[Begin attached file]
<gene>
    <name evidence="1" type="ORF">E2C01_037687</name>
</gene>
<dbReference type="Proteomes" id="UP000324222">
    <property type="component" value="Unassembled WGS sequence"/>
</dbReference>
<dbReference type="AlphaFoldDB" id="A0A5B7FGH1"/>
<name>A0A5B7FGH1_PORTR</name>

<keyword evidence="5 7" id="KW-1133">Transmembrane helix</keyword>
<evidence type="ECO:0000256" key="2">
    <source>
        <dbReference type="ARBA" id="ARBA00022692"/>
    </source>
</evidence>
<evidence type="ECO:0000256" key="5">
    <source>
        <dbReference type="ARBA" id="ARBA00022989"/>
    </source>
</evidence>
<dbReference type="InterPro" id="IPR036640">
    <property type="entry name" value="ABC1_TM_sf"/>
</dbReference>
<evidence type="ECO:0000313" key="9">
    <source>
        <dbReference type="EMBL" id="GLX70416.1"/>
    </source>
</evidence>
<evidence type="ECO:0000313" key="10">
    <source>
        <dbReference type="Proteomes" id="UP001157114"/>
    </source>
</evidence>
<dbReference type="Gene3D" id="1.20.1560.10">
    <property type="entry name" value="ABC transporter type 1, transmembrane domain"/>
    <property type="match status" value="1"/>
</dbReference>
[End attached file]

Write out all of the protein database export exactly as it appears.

<gene>
    <name evidence="1" type="ORF">E2C01_037687</name>
</gene>
<dbReference type="Proteomes" id="UP000324222">
    <property type="component" value="Unassembled WGS sequence"/>
</dbReference>
<dbReference type="AlphaFoldDB" id="A0A5B7FGH1"/>
<name>A0A5B7FGH1_PORTR</name>

<keyword evidence="5 7" id="KW-1133">Transmembrane helix</keyword>
<evidence type="ECO:0000256" key="2">
    <source>
        <dbReference type="ARBA" id="ARBA00022692"/>
    </source>
</evidence>
<evidence type="ECO:0000256" key="5">
    <source>
        <dbReference type="ARBA" id="ARBA00022989"/>
    </source>
</evidence>
<dbReference type="InterPro" id="IPR036640">
    <property type="entry name" value="ABC1_TM_sf"/>
</dbReference>
<evidence type="ECO:0000313" key="9">
    <source>
        <dbReference type="EMBL" id="GLX70416.1"/>
    </source>
</evidence>
<evidence type="ECO:0000313" key="10">
    <source>
        <dbReference type="Proteomes" id="UP001157114"/>
    </source>
</evidence>
<dbReference type="Gene3D" id="1.20.1560.10">
    <property type="entry name" value="ABC transporter type 1, transmembrane domain"/>
    <property type="match status" value="1"/>
</dbReference>